Ten years ago, Jason Blake was diagnosed with Chronic Myeloid Leukemia, the same form of cancer that Brian Boyle finds himself fighting, and Blake, who played four seasons in the NHL after his diagnosis, has confidence Boyle will keep his career going.
Jason Blake acknowledges that he doesn’t know Brian Boyle very well, but the brotherhood of hockey players is a strong one. Blake played against Boyle a few times and knows how fierce a competitor Boyle is. And now that they’re linked in a very unique way, Blake is confident the competitor in Boyle will respond to the adversity in his life the same way he did a decade ago.
Almost exactly 10 years ago and under almost identical circumstances, Blake was diagnosed with Chronic Myeloid Leukemia (CML), a treatable form of cancer that was discovered in Boyle after he underwent routine blood tests during his pre-training camp physical with the New Jersey Devils. Like Boyle, Blake had felt a little run down, but attributed it to the upheaval of moving to a new team in the off-season. In fact, the day he was given his diagnosis in Toronto, his Maple Leafs were scheduled to play in a pre-season game against the Buffalo Sabres that night.
“I was determined to play that night,” Blake told THN.com in a telephone interview from Minneapolis. “Going to the rink and being with the guys was my savior.”
Blake was lucky. As is the case with Boyle, the disease was caught in a very early stage and with aggressive treatment, Blake did not miss a regular season game that year. But Blake cautions that doesn’t mean there might not be challenging days ahead for Boyle. The first thing he’ll likely have to contend with is some weight loss because of the drugs he’ll be taking and the shock to his system. Blake said he struggled for the first couple of months because he had to adjust to playing about 10 pounds lighter than he was earlier in his career. But that might not be such a huge challenge for Boyle, who usually plays at over 240 pounds.
Blake also said it’s of vital importance that Boyle lean on his teammates, but that he has a good support network around him. Blake found he was able to put things out of his mind while he was playing and practicing, but was grateful that he had good people around him when he was away from the rink. “You’re only at the rink a couple of hours a day,” Blake said. “You leave the rink and you have all this time to think and as a hockey player, when you think too much it’s not a good thing. I think that goes pretty much for men in general.”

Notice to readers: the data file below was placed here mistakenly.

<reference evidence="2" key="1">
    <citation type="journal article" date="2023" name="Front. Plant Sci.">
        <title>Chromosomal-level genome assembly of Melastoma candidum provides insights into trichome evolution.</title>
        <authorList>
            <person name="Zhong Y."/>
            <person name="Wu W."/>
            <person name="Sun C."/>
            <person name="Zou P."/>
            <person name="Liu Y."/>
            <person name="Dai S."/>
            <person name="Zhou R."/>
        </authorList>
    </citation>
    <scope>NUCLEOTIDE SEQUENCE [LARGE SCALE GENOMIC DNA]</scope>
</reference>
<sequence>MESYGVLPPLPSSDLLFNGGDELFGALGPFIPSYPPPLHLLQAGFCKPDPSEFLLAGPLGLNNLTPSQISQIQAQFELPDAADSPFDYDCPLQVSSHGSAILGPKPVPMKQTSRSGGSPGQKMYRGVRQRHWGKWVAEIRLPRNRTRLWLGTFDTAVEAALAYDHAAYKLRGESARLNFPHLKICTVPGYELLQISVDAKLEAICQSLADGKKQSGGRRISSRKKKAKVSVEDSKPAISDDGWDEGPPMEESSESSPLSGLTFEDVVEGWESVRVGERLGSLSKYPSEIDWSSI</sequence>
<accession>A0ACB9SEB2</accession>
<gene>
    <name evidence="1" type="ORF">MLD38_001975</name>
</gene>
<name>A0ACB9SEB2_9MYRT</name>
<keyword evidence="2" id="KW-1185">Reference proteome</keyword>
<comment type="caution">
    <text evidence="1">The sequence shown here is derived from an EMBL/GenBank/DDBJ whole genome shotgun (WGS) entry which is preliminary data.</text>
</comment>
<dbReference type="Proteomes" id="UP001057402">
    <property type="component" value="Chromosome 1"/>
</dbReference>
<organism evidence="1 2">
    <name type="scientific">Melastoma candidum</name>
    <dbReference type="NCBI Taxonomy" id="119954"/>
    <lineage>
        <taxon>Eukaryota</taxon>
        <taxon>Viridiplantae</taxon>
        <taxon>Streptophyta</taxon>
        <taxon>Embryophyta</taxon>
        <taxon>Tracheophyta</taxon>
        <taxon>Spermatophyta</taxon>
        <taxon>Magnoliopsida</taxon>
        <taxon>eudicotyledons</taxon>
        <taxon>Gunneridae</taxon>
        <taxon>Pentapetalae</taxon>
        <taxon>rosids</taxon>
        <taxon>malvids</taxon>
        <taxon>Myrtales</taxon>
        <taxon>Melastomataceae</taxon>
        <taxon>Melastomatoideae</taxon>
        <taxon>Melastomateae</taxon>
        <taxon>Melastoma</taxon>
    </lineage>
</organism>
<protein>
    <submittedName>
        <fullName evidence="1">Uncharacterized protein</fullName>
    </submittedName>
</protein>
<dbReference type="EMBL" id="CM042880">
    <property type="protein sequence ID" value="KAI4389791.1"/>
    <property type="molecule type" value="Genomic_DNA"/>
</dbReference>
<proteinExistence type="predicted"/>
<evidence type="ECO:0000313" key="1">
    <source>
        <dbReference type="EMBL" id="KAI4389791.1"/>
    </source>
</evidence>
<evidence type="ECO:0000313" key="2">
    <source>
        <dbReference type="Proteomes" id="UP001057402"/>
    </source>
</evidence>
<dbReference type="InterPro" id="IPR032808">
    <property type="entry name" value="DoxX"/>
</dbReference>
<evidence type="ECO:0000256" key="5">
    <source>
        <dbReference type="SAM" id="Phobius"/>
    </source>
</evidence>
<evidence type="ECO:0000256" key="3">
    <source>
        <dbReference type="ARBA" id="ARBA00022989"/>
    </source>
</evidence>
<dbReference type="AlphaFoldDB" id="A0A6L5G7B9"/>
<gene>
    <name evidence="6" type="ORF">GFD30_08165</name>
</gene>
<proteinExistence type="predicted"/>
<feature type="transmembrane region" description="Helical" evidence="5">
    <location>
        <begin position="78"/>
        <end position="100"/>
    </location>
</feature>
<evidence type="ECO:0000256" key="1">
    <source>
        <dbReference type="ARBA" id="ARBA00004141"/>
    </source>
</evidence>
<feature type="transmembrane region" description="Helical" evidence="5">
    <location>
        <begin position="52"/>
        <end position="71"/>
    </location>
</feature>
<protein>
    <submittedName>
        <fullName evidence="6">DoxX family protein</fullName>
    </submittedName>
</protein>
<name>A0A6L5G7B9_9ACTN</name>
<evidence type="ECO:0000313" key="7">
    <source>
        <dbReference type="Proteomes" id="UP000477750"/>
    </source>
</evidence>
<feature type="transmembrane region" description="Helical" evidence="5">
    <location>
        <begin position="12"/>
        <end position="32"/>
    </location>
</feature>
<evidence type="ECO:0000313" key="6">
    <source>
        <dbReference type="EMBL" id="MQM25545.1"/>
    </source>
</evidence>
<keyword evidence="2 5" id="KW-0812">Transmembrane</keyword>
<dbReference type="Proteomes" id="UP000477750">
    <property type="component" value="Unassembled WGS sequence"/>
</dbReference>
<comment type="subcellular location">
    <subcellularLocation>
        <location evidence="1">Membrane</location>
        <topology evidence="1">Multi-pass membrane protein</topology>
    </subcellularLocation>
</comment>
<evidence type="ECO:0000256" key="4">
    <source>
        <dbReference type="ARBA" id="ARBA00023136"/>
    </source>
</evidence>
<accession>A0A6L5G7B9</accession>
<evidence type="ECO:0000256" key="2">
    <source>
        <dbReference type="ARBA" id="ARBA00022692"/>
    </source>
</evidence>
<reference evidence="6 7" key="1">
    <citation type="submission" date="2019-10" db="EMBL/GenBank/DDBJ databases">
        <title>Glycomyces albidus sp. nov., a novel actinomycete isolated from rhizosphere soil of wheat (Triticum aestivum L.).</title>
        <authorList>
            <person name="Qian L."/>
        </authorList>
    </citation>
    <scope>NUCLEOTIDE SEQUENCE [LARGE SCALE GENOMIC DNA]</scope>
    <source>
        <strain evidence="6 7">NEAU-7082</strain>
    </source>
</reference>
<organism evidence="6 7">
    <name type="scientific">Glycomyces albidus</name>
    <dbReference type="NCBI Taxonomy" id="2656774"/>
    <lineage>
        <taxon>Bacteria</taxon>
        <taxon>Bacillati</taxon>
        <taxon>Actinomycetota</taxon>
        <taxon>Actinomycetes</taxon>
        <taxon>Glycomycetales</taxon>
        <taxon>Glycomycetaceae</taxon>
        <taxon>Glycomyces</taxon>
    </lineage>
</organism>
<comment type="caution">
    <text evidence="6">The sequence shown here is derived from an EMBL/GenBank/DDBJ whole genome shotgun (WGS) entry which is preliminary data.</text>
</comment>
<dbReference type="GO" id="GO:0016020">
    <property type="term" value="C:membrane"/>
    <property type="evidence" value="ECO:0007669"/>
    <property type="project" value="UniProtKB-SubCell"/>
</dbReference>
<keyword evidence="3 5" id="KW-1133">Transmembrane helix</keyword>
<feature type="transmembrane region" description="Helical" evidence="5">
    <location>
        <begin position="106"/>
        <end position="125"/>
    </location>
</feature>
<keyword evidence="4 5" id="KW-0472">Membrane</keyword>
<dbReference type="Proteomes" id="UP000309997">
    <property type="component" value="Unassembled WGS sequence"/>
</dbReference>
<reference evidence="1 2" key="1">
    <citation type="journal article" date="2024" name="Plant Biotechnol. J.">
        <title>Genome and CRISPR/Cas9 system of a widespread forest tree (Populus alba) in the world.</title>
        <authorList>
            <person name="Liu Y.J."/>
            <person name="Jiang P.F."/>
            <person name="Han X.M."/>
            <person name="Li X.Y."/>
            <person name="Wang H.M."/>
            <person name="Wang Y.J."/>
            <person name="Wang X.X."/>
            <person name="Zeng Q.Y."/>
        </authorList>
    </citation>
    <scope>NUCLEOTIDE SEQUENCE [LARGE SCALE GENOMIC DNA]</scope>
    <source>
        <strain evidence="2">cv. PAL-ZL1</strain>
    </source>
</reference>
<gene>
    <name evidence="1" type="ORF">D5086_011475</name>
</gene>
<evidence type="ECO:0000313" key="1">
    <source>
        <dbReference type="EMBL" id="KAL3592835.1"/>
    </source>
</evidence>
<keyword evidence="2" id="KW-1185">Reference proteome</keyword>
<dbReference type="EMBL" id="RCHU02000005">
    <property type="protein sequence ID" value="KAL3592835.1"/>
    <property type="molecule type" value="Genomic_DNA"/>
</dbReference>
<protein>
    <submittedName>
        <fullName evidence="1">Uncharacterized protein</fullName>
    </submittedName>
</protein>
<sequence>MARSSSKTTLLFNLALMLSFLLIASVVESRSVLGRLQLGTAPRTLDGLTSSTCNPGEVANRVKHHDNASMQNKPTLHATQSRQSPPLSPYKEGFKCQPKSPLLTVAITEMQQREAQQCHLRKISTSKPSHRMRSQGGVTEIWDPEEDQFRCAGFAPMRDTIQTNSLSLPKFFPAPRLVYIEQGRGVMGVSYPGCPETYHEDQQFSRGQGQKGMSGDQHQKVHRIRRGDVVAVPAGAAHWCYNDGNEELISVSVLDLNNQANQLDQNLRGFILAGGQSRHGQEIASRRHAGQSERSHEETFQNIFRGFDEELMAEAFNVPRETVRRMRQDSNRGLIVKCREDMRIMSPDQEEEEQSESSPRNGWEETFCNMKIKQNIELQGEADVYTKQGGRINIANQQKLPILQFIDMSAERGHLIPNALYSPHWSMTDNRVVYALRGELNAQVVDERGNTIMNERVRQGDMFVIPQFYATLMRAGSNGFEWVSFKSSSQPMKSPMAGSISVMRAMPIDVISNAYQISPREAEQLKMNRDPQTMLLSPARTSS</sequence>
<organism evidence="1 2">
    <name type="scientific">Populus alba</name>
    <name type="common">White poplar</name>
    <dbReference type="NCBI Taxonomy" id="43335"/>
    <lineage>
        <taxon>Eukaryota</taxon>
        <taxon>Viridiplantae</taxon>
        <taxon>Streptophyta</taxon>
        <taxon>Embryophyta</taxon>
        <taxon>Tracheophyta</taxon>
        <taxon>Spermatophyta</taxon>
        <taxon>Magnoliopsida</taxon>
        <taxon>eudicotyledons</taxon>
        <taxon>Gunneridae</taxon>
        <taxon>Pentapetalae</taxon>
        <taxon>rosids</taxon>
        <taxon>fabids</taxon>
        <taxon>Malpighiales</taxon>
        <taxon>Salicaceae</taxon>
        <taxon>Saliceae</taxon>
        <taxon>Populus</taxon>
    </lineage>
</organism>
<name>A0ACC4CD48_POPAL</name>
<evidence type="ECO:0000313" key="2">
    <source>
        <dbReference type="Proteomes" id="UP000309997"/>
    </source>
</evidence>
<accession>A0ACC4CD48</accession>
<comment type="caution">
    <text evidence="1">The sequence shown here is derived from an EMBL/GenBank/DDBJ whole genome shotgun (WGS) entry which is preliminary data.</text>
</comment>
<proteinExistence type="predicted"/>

Then there’s the emotional aspect of all of it. Blake said just hearing the news was an enormous shock to his system. He remembers the day he received his diagnosis, he was told by Leafs team doctor Noah Forman to come to the hospital to have blood work done. He was new in town and wasn’t paying much attention to his surroundings. The hospital was undergoing major reconstruction and Forman told Blake to park in the back, so Blake didn’t even know the name of the hospital.
Accompanied by his wife, Sarah, Blake reported to the hospital and had blood drawn immediately. Forman then told him they were going to the second floor and it was only when he arrived there that he realized the gravity of the situation.
“I kept asking him, ‘Noah, what are we doing? What’s going on?’ ” Blake recalled. “And we got to the second floor and I just dropped to my knees. There was a big emblem on the wall that said, ‘Princess Margaret Cancer Research Centre’. The whole time I’m shaking and Sarah is shaking and I’m saying to Noah, ‘Seriously, what’s going on?’ I was just numb.”
It was there that for the first time he met Dr. Jeffrey Lipton, a leukemia specialist at the hospital who guided Blake through his treatment. Blake remembers being told that his disease could be successfully treated with drugs, but that five years prior to that, the odds would have been only 50-50 that he would survive another 10 years. “It’s a traumatic thing,” Blake said. “Any person who gets told he has cancer – and that’s what it is, cancer of your blood – I don’t care how old you are, it’s a shock.”
The good thing is that after struggling that first year in Toronto, Blake went on to play another four seasons in the NHL before retiring at the age of 38. He also won the Masterton Trophy in 2008. He takes a daily pill called ‘the magic bullet’ that helps him manage his disease and still works out and runs, but said there are days when he still feels the effects.
“Basically what I tell people is that it’s like taking chemotherapy in a drug,” Blake said. “I take it every day and I’ll take it for the rest of my life. You feel sluggish sometimes, but I’m alive.”